Biden Offers Lame Excuse for Not Acting on Baby Formula Crisis Sooner: Maybe If We Were Mind Readers


Can’t find baby formula? Don’t blame President Joe Biden — he’s not a “mind reader.”

Around the nation, parents are scooping up formula wherever they can find it. Social media groups are directing mothers to stores that have stock of the brands not affected by the massive Abbott Nutrition recall and the closure of a formula production plant.

Articles are popping up all over the place warning parents about the dangers of making their own powder.

It’s taken on the trappings of a national emergency, but the Biden administration says there’s nothing it could have done — except that one of the top Democrats in the Senate says he pushed the Food and Drug Administration on the issue months ago.

(Here at The Western Journal, we’ve been documenting the Biden administration’s numerous failures to realize supply chain crises before they happen. We’ll continue documenting You can help by subscribing.)

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So, here’s the president saying  on Friday that, without Amazing Kreskin-esque foresight, he couldn’t have foreseen this happening:

“If we’d been better mind readers, I guess we could have, but we moved as quickly as the problem became apparent to us,” Biden said after he was questioned about the shortage.

“And we have to move with caution as well as speed, because we got to make sure what we’re getting is, in fact, first-rate product. That’s why the FDA has to go through the process.”

Should Joe Biden have done more to prevent a baby formula shortage?

The problem is that one of the members of his own party has let it be known that the looming problem with baby formula had been apparent to anyone paying attention.

Earlier in the day, Montana Democrat Sen. Jon Tester told CNN he’d talked to the FDA “months ago” about potential formula issues, according to Breitbart.

The Montana Democrat called it a “big concern” and said “we need to do everything we can do to right this ship. It’s — literally is a life and death situation in many cases.”

“And is the White House doing that?” CNN’s “New Day” host John Berman asked.

“I believe they’re taking appropriate steps right now to get this done, yep,” Tester said.

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“I pushed the FDA commissioner months ago on this issue, and I think they’re taking it seriously and I think they’re moving forward in the right direction.”

If Tester was pushing on it “months ago,” why wasn’t the Biden administration?

As National Review’s Jim Geraghty noted Friday, “President Biden and his team didn’t need to be mind-readers, they just needed to be news readers.” Geraghty pointed out that The Wall Street Journal had reported on the shortages back in January.

“Baby formula has been hard to find in many parts of the U.S. for months, sending parents searching for Enfamil, Similac, Gerber and other brands,” the Journal reported.

“Retailers and formula makers agree that out-of-stocks are a problem. They don’t agree on how severe it is and who is to blame. Chains like Walmart Inc., and CVS Health Corp. say the manufacturers are having supply issues; formula makers say retailers aren’t getting product to stores once it is delivered.”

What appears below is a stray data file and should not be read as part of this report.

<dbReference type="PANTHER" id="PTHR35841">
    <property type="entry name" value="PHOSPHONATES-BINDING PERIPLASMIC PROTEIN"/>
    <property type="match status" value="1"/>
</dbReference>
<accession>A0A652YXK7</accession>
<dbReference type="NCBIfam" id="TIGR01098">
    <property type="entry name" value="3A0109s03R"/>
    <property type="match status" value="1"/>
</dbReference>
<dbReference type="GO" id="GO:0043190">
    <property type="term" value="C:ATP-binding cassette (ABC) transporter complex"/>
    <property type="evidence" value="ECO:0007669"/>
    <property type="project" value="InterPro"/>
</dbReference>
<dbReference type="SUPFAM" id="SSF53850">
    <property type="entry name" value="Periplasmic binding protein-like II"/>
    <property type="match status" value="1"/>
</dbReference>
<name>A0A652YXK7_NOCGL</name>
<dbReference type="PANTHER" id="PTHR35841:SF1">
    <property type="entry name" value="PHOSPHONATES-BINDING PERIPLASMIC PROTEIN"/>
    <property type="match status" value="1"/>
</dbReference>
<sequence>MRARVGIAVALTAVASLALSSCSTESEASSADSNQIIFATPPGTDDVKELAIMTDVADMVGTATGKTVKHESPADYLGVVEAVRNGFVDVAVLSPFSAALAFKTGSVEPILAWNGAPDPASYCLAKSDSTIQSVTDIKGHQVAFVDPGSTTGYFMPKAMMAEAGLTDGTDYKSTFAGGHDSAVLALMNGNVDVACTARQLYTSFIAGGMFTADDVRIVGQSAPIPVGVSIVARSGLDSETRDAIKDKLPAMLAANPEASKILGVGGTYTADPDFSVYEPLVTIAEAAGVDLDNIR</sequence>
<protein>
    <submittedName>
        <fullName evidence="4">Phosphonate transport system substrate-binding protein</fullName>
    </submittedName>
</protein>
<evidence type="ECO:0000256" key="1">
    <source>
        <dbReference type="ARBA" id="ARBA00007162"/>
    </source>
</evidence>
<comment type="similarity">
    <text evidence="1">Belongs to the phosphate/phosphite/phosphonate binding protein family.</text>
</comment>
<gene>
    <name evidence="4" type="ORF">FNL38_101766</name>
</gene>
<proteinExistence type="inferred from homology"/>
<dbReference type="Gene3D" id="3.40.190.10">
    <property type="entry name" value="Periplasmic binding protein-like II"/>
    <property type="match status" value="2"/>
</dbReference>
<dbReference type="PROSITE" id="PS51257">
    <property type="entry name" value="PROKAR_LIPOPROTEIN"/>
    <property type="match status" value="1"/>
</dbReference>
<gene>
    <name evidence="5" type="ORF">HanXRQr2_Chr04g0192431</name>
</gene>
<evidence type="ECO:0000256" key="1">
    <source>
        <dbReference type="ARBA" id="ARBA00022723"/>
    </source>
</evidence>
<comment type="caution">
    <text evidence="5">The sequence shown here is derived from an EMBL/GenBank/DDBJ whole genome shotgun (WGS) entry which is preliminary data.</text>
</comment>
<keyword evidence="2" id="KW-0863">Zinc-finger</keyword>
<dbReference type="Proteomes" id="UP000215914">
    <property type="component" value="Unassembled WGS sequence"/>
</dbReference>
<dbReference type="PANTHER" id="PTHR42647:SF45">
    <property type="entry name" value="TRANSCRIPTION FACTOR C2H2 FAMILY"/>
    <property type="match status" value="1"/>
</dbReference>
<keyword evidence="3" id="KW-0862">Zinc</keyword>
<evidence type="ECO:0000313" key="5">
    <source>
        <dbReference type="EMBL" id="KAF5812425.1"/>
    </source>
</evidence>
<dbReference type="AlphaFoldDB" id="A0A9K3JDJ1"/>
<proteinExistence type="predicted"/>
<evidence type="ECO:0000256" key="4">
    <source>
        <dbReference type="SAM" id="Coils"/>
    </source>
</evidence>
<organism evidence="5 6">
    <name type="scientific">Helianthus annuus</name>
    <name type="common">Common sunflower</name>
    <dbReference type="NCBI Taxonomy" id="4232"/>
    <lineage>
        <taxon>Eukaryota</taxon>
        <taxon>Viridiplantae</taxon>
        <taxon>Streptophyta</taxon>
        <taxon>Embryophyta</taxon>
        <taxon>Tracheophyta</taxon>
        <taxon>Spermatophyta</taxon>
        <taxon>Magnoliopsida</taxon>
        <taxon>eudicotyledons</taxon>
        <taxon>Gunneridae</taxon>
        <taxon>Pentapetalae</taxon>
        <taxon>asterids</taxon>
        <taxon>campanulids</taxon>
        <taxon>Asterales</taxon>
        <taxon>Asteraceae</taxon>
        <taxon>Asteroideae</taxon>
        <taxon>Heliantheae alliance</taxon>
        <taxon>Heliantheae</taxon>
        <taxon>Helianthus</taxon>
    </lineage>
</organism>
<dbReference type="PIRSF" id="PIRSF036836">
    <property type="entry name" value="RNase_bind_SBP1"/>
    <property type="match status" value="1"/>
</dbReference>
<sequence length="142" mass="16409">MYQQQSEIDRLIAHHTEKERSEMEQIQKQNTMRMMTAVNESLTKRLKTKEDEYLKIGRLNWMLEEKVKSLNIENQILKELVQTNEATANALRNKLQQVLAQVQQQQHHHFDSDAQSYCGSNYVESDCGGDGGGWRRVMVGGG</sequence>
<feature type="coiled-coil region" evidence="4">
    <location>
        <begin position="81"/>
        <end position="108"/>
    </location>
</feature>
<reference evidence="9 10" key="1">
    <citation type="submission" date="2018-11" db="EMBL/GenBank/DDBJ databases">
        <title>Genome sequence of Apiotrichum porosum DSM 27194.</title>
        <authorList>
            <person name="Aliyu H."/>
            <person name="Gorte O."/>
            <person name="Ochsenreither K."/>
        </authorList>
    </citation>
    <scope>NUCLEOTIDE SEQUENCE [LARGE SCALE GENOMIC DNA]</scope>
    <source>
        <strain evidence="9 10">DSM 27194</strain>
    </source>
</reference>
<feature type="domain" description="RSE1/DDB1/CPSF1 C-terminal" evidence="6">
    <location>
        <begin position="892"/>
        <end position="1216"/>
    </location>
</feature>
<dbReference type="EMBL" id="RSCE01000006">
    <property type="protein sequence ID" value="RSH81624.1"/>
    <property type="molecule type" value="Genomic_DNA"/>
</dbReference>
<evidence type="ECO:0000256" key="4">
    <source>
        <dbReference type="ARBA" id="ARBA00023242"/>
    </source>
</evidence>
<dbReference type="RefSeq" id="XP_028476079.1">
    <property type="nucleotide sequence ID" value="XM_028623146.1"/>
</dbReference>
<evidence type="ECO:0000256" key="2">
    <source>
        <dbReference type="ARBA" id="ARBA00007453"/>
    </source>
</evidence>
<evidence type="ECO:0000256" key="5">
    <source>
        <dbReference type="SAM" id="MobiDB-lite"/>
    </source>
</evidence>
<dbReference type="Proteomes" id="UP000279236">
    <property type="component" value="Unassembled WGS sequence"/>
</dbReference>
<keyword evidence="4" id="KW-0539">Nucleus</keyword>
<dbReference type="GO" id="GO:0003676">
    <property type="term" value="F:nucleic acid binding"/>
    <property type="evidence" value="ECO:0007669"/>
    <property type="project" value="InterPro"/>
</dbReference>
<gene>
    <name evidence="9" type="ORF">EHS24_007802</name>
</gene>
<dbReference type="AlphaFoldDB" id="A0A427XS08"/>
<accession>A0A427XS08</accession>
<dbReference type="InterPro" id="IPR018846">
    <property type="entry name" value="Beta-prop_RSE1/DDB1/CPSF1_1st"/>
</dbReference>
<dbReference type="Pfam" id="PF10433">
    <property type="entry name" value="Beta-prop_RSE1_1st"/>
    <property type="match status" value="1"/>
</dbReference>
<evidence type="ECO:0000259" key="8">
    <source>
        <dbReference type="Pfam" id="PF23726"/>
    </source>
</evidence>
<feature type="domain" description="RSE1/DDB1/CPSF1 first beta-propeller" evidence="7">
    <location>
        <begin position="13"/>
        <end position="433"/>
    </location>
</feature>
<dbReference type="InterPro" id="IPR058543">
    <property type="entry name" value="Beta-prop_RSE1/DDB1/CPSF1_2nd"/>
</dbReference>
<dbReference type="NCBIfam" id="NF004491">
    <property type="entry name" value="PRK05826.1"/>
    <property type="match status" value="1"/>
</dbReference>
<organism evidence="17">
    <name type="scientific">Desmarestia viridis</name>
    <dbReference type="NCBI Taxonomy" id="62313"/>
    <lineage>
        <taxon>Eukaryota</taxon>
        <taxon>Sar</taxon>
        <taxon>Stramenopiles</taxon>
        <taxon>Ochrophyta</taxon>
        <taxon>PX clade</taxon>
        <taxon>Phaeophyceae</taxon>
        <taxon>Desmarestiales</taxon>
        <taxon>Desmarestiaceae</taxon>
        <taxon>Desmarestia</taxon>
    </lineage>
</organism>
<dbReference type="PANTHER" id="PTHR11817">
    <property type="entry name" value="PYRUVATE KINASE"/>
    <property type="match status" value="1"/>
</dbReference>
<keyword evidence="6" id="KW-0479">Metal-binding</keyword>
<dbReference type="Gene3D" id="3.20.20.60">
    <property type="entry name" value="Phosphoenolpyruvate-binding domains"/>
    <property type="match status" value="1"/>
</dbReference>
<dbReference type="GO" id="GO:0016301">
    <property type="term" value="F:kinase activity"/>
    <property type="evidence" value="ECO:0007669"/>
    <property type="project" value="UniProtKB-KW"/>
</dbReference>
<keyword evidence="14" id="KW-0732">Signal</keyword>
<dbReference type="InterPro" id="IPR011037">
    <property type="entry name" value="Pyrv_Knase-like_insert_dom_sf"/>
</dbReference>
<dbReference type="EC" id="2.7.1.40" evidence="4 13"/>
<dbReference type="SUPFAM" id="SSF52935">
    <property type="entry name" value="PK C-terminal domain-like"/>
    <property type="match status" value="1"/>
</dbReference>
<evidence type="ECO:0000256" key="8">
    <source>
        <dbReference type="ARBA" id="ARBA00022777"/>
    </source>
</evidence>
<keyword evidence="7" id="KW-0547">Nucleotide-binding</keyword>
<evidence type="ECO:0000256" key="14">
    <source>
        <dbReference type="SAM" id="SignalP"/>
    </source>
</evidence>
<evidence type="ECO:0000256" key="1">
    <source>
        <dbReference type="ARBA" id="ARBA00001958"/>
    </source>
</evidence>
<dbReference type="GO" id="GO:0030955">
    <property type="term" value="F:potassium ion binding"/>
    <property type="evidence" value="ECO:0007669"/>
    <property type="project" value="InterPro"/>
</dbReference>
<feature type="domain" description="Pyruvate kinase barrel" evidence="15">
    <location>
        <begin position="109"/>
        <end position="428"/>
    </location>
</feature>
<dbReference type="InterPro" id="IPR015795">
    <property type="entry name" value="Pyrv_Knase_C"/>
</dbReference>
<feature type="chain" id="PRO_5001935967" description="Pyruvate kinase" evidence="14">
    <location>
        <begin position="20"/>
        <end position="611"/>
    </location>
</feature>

This, by the way, was before the recall from Abbott Nutrition and the plant closure. Yet again, the Biden administration is trying to pin its problems on external events. (Remember how Democrats tried to make the “Putin Price Hike” out to be the cause of inflation in the United States, as if prices hadn’t been skyrocketing before the Russian invasion of Ukraine?)

But this is how the Biden administration rolls. Don’t blame it on them, guys. They’re not mind readers. Or, apparently, news readers. They were too busy invoking the Defense Production Act, so Americans can have access to materials necessary to produce electric cars, to notice there was a more pressing issue to be focused on.

While I doubt the DPA has yet had any effect on electric car production, in future formula shortages, one can rest assured that parents will have the Chevy Bolt of their dreams with enough range to make it to enough Targets and Walmarts in order to find a can or two of Enfamil.

As Tester put it, it’s “literally is a life and death situation in many cases.”

So, sure, babies might die, but we’re building back better already.

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C. Douglas Golden is a writer who splits his time between the United States and Southeast Asia. Specializing in political commentary and world affairs, he's written for Conservative Tribune and The Western Journal since 2014.
C. Douglas Golden is a writer who splits his time between the United States and Southeast Asia. Specializing in political commentary and world affairs, he's written for Conservative Tribune and The Western Journal since 2014. Aside from politics, he enjoys spending time with his wife, literature (especially British comic novels and modern Japanese lit), indie rock, coffee, Formula One and football (of both American and world varieties).
Morristown, New Jersey
Catholic University of America
Languages Spoken
English, Spanish
Topics of Expertise
American Politics, World Politics, Culture